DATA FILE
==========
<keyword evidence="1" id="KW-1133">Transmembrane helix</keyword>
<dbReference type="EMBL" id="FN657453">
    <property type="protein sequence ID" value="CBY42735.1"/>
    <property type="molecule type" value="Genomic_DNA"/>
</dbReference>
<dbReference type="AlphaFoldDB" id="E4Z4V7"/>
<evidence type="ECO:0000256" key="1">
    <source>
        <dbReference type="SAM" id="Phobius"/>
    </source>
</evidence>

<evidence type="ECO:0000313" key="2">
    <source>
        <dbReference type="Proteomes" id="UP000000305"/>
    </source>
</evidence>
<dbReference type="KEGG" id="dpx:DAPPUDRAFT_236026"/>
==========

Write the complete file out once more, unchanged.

<keyword evidence="1" id="KW-1133">Transmembrane helix</keyword>
<dbReference type="EMBL" id="FN657453">
    <property type="protein sequence ID" value="CBY42735.1"/>
    <property type="molecule type" value="Genomic_DNA"/>
</dbReference>
<dbReference type="AlphaFoldDB" id="E4Z4V7"/>
<evidence type="ECO:0000256" key="1">
    <source>
        <dbReference type="SAM" id="Phobius"/>
    </source>
</evidence>

<evidence type="ECO:0000313" key="2">
    <source>
        <dbReference type="Proteomes" id="UP000000305"/>
    </source>
</evidence>
<dbReference type="KEGG" id="dpx:DAPPUDRAFT_236026"/>